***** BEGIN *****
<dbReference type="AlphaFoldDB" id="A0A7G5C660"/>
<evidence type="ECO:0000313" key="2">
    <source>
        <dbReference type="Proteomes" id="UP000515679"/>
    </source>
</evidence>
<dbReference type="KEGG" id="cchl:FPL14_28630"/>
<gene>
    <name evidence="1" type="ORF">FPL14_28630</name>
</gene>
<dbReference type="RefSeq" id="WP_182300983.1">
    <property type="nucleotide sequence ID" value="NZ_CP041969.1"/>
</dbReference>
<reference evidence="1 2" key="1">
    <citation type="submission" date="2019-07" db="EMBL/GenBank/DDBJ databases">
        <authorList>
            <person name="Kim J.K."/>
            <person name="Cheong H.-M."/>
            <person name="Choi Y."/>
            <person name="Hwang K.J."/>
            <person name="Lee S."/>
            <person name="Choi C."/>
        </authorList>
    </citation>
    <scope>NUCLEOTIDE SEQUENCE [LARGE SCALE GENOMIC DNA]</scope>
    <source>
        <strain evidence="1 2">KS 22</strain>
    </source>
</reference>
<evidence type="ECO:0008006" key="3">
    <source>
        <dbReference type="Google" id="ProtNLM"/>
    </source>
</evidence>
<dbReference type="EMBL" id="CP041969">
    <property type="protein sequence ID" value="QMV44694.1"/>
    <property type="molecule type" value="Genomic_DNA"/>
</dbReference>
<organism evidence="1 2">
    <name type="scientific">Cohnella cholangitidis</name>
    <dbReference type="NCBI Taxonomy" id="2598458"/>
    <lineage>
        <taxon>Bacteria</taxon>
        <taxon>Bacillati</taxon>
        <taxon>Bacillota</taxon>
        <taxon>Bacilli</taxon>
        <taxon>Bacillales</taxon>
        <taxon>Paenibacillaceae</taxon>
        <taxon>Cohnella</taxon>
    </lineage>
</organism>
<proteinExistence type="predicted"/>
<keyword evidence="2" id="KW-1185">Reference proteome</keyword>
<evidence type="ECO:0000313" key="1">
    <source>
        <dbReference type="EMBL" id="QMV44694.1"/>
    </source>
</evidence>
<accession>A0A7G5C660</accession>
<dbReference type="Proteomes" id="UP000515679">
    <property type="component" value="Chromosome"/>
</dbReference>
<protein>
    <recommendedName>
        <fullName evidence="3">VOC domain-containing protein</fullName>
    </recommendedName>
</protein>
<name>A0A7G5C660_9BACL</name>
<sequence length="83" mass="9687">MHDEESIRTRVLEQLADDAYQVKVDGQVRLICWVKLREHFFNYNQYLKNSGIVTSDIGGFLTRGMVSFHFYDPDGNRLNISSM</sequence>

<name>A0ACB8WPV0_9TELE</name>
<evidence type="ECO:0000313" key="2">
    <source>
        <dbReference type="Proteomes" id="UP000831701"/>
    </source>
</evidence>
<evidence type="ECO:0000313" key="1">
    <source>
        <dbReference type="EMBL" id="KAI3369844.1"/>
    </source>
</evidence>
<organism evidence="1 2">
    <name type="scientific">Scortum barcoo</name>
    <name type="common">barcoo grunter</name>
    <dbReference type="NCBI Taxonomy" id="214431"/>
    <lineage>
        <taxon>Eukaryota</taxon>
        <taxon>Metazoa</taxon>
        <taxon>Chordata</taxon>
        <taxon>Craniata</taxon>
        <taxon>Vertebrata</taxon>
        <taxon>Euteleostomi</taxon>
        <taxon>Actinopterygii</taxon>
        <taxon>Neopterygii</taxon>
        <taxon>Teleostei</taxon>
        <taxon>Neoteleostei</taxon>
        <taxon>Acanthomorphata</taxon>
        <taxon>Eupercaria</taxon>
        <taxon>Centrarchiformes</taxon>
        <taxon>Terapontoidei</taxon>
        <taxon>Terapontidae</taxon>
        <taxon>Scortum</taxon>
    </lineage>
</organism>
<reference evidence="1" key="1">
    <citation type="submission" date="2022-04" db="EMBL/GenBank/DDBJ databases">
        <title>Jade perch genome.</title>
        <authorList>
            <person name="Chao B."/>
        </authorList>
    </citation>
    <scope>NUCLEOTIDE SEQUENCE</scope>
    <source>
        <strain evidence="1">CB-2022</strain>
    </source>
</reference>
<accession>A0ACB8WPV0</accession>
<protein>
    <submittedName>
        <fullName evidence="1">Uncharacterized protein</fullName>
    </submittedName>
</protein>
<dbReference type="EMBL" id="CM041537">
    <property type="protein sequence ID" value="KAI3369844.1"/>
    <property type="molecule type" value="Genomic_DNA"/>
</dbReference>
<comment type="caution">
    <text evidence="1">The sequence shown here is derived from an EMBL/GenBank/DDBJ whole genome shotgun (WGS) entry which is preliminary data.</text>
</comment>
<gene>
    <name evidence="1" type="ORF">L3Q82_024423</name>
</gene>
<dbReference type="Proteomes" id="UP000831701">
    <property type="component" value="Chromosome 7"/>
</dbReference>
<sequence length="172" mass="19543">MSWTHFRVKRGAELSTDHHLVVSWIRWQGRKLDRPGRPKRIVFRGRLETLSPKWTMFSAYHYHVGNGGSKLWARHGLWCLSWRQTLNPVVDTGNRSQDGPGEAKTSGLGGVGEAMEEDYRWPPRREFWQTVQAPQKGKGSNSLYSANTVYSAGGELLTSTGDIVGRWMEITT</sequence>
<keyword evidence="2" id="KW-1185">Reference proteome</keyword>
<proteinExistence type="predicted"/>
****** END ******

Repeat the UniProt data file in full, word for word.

<dbReference type="AlphaFoldDB" id="A0A7G5C660"/>
<evidence type="ECO:0000313" key="2">
    <source>
        <dbReference type="Proteomes" id="UP000515679"/>
    </source>
</evidence>
<dbReference type="KEGG" id="cchl:FPL14_28630"/>
<gene>
    <name evidence="1" type="ORF">FPL14_28630</name>
</gene>
<dbReference type="RefSeq" id="WP_182300983.1">
    <property type="nucleotide sequence ID" value="NZ_CP041969.1"/>
</dbReference>
<reference evidence="1 2" key="1">
    <citation type="submission" date="2019-07" db="EMBL/GenBank/DDBJ databases">
        <authorList>
            <person name="Kim J.K."/>
            <person name="Cheong H.-M."/>
            <person name="Choi Y."/>
            <person name="Hwang K.J."/>
            <person name="Lee S."/>
            <person name="Choi C."/>
        </authorList>
    </citation>
    <scope>NUCLEOTIDE SEQUENCE [LARGE SCALE GENOMIC DNA]</scope>
    <source>
        <strain evidence="1 2">KS 22</strain>
    </source>
</reference>
<evidence type="ECO:0008006" key="3">
    <source>
        <dbReference type="Google" id="ProtNLM"/>
    </source>
</evidence>
<dbReference type="EMBL" id="CP041969">
    <property type="protein sequence ID" value="QMV44694.1"/>
    <property type="molecule type" value="Genomic_DNA"/>
</dbReference>
<organism evidence="1 2">
    <name type="scientific">Cohnella cholangitidis</name>
    <dbReference type="NCBI Taxonomy" id="2598458"/>
    <lineage>
        <taxon>Bacteria</taxon>
        <taxon>Bacillati</taxon>
        <taxon>Bacillota</taxon>
        <taxon>Bacilli</taxon>
        <taxon>Bacillales</taxon>
        <taxon>Paenibacillaceae</taxon>
        <taxon>Cohnella</taxon>
    </lineage>
</organism>
<proteinExistence type="predicted"/>
<keyword evidence="2" id="KW-1185">Reference proteome</keyword>
<evidence type="ECO:0000313" key="1">
    <source>
        <dbReference type="EMBL" id="QMV44694.1"/>
    </source>
</evidence>
<accession>A0A7G5C660</accession>
<dbReference type="Proteomes" id="UP000515679">
    <property type="component" value="Chromosome"/>
</dbReference>
<protein>
    <recommendedName>
        <fullName evidence="3">VOC domain-containing protein</fullName>
    </recommendedName>
</protein>
<name>A0A7G5C660_9BACL</name>
<sequence length="83" mass="9687">MHDEESIRTRVLEQLADDAYQVKVDGQVRLICWVKLREHFFNYNQYLKNSGIVTSDIGGFLTRGMVSFHFYDPDGNRLNISSM</sequence>

<name>A0ACB8WPV0_9TELE</name>
<evidence type="ECO:0000313" key="2">
    <source>
        <dbReference type="Proteomes" id="UP000831701"/>
    </source>
</evidence>
<evidence type="ECO:0000313" key="1">
    <source>
        <dbReference type="EMBL" id="KAI3369844.1"/>
    </source>
</evidence>
<organism evidence="1 2">
    <name type="scientific">Scortum barcoo</name>
    <name type="common">barcoo grunter</name>
    <dbReference type="NCBI Taxonomy" id="214431"/>
    <lineage>
        <taxon>Eukaryota</taxon>
        <taxon>Metazoa</taxon>
        <taxon>Chordata</taxon>
        <taxon>Craniata</taxon>
        <taxon>Vertebrata</taxon>
        <taxon>Euteleostomi</taxon>
        <taxon>Actinopterygii</taxon>
        <taxon>Neopterygii</taxon>
        <taxon>Teleostei</taxon>
        <taxon>Neoteleostei</taxon>
        <taxon>Acanthomorphata</taxon>
        <taxon>Eupercaria</taxon>
        <taxon>Centrarchiformes</taxon>
        <taxon>Terapontoidei</taxon>
        <taxon>Terapontidae</taxon>
        <taxon>Scortum</taxon>
    </lineage>
</organism>
<reference evidence="1" key="1">
    <citation type="submission" date="2022-04" db="EMBL/GenBank/DDBJ databases">
        <title>Jade perch genome.</title>
        <authorList>
            <person name="Chao B."/>
        </authorList>
    </citation>
    <scope>NUCLEOTIDE SEQUENCE</scope>
    <source>
        <strain evidence="1">CB-2022</strain>
    </source>
</reference>
<accession>A0ACB8WPV0</accession>
<protein>
    <submittedName>
        <fullName evidence="1">Uncharacterized protein</fullName>
    </submittedName>
</protein>
<dbReference type="EMBL" id="CM041537">
    <property type="protein sequence ID" value="KAI3369844.1"/>
    <property type="molecule type" value="Genomic_DNA"/>
</dbReference>
<comment type="caution">
    <text evidence="1">The sequence shown here is derived from an EMBL/GenBank/DDBJ whole genome shotgun (WGS) entry which is preliminary data.</text>
</comment>
<gene>
    <name evidence="1" type="ORF">L3Q82_024423</name>
</gene>
<dbReference type="Proteomes" id="UP000831701">
    <property type="component" value="Chromosome 7"/>
</dbReference>
<sequence length="172" mass="19543">MSWTHFRVKRGAELSTDHHLVVSWIRWQGRKLDRPGRPKRIVFRGRLETLSPKWTMFSAYHYHVGNGGSKLWARHGLWCLSWRQTLNPVVDTGNRSQDGPGEAKTSGLGGVGEAMEEDYRWPPRREFWQTVQAPQKGKGSNSLYSANTVYSAGGELLTSTGDIVGRWMEITT</sequence>
<keyword evidence="2" id="KW-1185">Reference proteome</keyword>
<proteinExistence type="predicted"/>